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Heating System Queries

Discussion in 'Plumbing and Central Heating' started by Paul-man, 7 Mar 2011.

  1. Paul-man

    Paul-man

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    Soon to start some extension work to my house. The work will be done in 2 phases, the first to include replacement of the boiler and moving of some rads.

    A few questions:

    1) Boiler currently located in the downstairs WC. Will the replacement be allowed to be located here, or should I look to relocate it. (Any costs to consider?)

    2) Downstairs rads are fed by what I think is 10mm pipe in the walls. (could be 8 and certainly not 15!) The floors are concrete slab.
    The upstairs rads have traditional 15mm under the floorboards. The house was built 20 years ago. - is it likely that I have manifolds in the system for the downstairs rads? Would the 15mm fed ones be fed off manifolds too if I have them?

    3) UFH - adding this to 2 new areas of the house, one in phase 1, one in phase 2. What do I need to bear in mind regarding space? The HW Cylinder is in the upstairs airing cupboard. Will the pipes for the UFH come from here or from the boiler?

    Thanks in advance.
     
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  3. Agile

    Agile

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    All those questions should be answered following an on site inspection by your chosen Gas Registered installer.

    Tony
     
  4. Paul-man

    Paul-man

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    Thanks- that's really helpful.

    The reason I ask, is if the boiler needs moving, I need to plan to accommodate it elsewhere. I was only asking id the prinicple of a boiler being in a downstairs WC was a problem?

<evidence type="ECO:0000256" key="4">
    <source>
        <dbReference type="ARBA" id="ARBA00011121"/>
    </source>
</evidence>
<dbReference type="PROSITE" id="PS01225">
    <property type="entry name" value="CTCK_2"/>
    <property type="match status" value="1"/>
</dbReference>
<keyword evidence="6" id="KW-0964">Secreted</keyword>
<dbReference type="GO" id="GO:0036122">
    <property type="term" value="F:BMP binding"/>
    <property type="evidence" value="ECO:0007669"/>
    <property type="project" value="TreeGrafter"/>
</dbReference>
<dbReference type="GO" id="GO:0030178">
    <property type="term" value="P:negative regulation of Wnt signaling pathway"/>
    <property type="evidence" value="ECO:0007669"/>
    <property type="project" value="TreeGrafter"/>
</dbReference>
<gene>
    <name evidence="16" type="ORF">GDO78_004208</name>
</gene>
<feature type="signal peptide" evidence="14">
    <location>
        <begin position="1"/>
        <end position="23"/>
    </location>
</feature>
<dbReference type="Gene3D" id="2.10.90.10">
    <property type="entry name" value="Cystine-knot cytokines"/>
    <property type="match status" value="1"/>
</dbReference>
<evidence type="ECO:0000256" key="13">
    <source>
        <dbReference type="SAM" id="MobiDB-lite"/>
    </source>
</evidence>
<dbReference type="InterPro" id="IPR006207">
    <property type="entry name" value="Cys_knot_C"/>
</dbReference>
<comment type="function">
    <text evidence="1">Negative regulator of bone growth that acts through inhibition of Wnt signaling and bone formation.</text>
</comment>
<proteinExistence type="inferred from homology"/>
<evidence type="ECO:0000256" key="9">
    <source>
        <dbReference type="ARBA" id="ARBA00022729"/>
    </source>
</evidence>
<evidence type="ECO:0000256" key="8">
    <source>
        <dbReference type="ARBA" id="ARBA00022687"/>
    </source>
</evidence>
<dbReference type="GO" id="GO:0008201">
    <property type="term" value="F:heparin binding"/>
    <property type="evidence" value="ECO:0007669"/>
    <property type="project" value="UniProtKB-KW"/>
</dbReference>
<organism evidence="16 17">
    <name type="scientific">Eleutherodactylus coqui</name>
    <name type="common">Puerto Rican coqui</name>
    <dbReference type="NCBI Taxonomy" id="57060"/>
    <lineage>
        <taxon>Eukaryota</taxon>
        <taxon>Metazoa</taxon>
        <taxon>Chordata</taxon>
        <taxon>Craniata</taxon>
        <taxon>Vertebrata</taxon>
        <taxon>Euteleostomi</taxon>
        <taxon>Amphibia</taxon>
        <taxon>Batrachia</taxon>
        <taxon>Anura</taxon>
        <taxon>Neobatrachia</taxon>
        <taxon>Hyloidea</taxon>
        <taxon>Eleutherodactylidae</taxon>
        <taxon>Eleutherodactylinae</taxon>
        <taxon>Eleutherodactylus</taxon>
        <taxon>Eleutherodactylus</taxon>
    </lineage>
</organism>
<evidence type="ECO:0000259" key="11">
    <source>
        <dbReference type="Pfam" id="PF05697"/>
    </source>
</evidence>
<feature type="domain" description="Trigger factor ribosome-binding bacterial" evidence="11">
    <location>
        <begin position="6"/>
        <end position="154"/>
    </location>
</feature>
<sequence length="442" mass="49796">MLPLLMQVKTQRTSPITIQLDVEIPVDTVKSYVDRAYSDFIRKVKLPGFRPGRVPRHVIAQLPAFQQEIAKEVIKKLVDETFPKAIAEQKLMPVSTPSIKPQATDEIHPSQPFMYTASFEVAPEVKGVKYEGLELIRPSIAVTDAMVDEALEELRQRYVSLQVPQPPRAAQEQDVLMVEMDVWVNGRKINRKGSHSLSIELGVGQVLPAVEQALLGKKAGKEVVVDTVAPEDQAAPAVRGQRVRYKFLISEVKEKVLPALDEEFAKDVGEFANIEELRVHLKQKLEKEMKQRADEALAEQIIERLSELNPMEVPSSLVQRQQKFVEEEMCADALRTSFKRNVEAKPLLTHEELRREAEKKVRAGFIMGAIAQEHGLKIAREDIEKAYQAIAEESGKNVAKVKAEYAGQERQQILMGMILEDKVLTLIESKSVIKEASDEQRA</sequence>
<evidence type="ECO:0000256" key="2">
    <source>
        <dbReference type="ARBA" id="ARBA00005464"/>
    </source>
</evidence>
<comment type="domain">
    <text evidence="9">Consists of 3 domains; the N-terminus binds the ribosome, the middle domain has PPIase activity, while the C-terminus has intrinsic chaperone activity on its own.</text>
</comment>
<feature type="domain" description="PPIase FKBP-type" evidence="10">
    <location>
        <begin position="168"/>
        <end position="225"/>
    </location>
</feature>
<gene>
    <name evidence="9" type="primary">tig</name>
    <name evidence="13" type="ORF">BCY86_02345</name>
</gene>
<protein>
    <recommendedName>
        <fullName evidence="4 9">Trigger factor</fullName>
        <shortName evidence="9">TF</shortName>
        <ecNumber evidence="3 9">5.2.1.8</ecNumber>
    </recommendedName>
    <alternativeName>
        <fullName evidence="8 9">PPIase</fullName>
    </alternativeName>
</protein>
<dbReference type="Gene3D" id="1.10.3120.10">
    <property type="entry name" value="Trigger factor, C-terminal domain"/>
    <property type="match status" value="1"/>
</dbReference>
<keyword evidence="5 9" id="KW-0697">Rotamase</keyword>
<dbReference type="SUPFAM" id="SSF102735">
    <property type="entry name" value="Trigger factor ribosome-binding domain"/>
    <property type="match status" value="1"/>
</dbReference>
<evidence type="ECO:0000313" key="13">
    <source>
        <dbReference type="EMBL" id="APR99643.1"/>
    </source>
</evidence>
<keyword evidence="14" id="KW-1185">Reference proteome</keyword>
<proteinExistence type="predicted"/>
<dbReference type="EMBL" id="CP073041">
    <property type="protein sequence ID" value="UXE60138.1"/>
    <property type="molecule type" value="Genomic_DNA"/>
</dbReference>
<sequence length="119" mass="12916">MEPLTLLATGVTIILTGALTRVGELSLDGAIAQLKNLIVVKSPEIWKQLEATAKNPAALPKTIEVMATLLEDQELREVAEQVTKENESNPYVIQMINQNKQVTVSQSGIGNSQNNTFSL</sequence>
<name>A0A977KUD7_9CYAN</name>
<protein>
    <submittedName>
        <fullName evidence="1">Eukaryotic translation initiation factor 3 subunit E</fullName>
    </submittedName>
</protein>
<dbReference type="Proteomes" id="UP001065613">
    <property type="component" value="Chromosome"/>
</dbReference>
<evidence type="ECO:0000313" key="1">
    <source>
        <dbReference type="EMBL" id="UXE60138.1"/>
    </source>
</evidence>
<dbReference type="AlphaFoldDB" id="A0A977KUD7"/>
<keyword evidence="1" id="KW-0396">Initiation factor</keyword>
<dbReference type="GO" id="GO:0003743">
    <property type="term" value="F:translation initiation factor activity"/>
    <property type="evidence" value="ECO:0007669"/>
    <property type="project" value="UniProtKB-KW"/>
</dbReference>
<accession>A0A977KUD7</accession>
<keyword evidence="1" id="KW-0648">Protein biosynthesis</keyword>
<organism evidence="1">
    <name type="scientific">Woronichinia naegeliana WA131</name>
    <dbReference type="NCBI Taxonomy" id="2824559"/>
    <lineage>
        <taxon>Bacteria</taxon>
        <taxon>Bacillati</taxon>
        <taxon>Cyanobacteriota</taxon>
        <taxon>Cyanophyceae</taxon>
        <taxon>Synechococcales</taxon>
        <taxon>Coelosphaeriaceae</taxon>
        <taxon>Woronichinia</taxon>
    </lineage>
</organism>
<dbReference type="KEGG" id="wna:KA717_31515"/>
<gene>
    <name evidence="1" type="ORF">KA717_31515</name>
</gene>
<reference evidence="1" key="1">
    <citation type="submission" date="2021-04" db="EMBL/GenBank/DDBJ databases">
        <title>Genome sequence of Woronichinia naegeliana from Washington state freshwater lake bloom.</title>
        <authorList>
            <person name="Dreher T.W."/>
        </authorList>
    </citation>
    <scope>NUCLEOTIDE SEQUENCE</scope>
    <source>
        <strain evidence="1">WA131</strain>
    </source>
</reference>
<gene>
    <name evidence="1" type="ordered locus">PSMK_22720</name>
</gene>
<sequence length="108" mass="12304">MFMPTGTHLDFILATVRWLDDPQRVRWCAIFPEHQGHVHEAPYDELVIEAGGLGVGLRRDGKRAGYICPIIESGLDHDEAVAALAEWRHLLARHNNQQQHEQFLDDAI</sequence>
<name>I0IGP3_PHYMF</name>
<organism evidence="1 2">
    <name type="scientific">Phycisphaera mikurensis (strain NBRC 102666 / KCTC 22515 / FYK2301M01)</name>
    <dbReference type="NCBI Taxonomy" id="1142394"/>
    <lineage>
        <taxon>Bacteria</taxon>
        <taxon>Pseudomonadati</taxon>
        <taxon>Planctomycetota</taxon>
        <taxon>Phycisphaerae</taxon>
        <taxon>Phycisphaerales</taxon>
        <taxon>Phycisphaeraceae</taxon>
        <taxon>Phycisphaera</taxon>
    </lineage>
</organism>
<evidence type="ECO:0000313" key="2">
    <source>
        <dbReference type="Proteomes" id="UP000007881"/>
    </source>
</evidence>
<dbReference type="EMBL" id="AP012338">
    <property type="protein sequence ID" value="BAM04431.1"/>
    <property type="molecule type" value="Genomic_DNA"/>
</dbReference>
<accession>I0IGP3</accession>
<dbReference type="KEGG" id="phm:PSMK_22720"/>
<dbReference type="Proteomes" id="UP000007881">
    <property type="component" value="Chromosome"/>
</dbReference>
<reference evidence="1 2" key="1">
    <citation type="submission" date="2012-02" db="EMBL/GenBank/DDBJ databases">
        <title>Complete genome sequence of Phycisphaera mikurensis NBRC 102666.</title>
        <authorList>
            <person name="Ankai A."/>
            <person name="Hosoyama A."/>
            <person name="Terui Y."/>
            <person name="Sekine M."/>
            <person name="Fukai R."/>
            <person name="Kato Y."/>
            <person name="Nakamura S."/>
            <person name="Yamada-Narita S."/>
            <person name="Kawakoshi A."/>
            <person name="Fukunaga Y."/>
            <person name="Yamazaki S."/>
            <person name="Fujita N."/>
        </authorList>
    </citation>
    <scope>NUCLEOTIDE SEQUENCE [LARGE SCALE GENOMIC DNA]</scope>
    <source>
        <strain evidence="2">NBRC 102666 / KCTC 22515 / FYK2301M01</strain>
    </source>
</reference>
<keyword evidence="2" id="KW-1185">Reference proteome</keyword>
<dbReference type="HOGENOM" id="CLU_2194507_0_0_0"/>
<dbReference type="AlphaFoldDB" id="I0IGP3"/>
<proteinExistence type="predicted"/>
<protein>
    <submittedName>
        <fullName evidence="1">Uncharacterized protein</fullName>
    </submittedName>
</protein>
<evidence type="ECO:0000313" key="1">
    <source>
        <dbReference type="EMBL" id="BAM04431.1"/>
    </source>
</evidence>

If there is going to be other equipment needed near the cylinder, I may choose to put a new airing cupboard in elsewhere. This will then affect bedroom sizes and plans /regs drawing submitted to the council. - Will the RGI really want to come and spec a job this early in the process?
    I'm trying to do as much planning as I can before I get any trades in.
     
  5. bengasman

    bengasman

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    There are far too many variables to be able to answer your questions accurately from behind a keyboard.
    We get these kind of things on a regular basis, and more often than not it is not possible at all, or very difficult/expensive.
    That is why you need to choose a good RGI, and he will design and install something that will cover your needs to the extend that you are willing to spend money.
     
  6. Paul-man

    Paul-man

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    Fair enough, but I still feel I'm in a bit of a chicken and egg situation.

    and how would I go about choosing a "good" RGI? I know how to check on the gas-safe register- that's a basic.
    My experiences with RGIs locally so far is not good. One I had on recommendation never got back to me and the other did one maintenance visit, went to source a part for my gas fire and I haven't heard from him in a month- shame as I would have asked him to quote for my installation works.
     
  7. bengasman

    bengasman